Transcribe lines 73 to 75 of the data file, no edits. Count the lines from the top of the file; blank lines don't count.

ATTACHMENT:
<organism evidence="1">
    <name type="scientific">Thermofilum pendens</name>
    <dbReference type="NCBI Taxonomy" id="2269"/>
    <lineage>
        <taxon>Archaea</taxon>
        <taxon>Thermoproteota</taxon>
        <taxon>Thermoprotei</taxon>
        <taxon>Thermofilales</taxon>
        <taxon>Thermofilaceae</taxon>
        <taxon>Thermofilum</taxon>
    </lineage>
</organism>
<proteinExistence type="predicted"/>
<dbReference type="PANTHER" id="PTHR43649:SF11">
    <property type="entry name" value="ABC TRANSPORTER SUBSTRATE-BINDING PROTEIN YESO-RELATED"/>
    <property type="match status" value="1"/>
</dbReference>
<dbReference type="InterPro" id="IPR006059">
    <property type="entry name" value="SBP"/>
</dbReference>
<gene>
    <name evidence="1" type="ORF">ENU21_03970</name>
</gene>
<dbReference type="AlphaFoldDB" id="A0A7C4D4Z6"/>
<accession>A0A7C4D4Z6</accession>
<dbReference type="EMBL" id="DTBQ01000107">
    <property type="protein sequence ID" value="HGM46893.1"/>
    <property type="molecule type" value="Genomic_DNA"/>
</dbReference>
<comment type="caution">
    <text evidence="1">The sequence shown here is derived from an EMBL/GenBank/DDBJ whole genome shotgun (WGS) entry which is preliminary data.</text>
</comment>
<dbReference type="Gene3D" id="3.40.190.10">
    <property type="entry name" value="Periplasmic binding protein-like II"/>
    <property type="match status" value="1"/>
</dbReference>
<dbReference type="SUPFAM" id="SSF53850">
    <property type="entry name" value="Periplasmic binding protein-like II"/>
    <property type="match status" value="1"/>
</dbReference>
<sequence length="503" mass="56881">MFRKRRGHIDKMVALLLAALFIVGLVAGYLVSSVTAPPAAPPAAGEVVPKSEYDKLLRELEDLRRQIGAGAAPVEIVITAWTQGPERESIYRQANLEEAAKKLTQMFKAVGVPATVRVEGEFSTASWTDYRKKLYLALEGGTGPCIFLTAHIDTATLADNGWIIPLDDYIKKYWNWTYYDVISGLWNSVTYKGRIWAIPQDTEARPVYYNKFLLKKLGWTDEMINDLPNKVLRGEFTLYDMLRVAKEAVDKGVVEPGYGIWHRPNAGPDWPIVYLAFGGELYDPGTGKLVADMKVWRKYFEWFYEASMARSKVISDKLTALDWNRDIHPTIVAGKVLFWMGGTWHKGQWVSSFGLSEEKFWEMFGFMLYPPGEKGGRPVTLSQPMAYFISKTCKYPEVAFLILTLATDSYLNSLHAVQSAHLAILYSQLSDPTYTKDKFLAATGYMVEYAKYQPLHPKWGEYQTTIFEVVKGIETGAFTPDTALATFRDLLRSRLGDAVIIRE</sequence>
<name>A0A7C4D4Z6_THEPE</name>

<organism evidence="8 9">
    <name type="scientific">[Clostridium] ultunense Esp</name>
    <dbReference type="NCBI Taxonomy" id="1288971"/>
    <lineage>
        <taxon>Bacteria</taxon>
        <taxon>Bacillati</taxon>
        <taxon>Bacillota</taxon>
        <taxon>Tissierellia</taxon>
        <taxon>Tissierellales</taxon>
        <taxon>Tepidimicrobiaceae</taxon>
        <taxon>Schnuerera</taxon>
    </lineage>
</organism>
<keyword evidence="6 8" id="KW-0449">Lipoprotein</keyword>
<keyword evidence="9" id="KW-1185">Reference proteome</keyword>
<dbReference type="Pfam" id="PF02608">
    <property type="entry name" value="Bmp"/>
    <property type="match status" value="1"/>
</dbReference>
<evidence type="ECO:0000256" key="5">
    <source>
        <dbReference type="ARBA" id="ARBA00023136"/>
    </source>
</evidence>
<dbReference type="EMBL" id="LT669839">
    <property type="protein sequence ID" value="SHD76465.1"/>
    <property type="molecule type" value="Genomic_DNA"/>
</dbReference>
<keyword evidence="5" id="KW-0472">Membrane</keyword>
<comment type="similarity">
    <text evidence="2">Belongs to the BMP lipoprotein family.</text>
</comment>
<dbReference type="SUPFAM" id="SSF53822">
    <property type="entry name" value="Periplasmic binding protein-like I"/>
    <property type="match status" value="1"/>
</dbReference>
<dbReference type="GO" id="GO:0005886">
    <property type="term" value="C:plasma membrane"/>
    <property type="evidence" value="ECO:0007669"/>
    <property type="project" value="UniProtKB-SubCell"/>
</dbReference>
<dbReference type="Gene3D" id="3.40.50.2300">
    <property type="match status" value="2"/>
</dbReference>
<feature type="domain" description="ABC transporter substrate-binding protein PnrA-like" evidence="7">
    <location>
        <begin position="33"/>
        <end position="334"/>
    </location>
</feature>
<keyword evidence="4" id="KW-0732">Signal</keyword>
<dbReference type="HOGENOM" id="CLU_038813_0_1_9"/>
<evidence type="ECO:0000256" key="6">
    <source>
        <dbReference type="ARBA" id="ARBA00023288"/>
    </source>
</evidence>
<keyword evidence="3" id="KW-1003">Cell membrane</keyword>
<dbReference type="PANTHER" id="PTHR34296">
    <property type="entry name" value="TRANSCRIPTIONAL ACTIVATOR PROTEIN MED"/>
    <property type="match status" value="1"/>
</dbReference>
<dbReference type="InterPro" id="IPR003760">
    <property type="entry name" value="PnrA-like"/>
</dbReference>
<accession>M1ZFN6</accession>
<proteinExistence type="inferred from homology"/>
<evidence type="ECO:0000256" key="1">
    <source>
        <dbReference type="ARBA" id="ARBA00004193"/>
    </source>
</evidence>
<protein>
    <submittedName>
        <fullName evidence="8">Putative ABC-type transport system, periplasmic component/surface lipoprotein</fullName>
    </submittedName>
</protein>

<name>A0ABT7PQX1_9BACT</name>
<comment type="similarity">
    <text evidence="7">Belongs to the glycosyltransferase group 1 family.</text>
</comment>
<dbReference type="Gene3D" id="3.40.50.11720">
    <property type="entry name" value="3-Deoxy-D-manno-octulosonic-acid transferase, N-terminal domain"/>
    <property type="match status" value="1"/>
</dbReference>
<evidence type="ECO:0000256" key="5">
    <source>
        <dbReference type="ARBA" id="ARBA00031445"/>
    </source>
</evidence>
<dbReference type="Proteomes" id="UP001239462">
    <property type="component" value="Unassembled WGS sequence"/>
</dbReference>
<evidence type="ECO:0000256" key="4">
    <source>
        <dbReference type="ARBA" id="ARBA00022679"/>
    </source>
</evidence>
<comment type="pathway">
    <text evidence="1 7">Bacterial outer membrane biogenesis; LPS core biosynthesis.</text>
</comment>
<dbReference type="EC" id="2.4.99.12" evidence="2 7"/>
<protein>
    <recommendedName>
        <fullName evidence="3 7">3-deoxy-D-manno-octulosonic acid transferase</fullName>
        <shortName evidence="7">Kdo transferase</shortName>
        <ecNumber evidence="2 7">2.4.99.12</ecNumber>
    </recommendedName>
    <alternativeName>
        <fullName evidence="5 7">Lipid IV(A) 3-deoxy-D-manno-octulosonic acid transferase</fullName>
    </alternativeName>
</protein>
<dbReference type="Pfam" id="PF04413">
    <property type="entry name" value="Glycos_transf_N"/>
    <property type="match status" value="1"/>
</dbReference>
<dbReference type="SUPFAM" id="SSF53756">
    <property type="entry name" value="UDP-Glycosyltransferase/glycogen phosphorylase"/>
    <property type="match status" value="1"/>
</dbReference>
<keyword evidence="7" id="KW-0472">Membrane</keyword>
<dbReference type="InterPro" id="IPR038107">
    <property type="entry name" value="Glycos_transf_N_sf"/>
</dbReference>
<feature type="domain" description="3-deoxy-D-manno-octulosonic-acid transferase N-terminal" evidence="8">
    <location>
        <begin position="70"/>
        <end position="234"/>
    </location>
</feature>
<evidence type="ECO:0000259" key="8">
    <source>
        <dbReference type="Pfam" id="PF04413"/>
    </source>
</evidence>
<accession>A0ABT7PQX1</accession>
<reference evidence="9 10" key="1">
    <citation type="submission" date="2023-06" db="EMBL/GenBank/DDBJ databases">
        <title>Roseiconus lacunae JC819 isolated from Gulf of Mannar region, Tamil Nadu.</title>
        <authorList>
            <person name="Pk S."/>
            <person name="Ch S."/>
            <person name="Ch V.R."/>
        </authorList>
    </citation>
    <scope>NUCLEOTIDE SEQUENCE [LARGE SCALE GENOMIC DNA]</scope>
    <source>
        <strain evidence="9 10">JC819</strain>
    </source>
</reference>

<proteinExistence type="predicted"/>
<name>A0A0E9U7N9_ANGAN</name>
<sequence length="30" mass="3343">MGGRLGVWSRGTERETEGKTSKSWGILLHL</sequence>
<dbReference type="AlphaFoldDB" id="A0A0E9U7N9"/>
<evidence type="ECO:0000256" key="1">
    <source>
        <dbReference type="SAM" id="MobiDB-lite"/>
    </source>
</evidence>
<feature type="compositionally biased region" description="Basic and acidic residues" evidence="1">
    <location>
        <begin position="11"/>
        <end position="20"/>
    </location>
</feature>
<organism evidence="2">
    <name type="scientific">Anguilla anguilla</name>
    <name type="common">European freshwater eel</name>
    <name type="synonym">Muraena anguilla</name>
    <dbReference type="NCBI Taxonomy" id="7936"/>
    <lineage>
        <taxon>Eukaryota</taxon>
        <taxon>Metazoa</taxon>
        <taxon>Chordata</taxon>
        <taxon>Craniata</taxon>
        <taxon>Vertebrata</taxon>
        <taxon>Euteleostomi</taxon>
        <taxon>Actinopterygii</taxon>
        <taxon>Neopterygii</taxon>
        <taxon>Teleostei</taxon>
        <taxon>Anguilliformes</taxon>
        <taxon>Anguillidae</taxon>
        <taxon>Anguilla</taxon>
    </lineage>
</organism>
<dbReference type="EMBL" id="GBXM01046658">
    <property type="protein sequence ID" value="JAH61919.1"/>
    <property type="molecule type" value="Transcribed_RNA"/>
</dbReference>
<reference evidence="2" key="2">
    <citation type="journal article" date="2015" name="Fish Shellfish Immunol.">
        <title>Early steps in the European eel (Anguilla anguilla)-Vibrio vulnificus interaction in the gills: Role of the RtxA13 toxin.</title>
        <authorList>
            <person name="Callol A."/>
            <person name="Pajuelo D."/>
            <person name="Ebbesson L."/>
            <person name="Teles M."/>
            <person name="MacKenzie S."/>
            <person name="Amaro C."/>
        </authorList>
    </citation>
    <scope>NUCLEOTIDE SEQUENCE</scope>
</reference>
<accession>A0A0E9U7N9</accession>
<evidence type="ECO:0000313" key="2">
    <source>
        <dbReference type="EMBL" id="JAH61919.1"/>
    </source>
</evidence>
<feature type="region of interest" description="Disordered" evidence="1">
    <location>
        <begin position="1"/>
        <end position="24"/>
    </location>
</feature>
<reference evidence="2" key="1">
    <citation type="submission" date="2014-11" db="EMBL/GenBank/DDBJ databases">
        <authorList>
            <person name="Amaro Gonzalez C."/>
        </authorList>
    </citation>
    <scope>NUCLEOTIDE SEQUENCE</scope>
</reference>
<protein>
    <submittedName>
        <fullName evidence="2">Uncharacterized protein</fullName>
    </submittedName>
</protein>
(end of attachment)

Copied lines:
    <text evidence="2">Belongs to the BMP lipoprotein family.</text>
</comment>
<dbReference type="SUPFAM" id="SSF53822">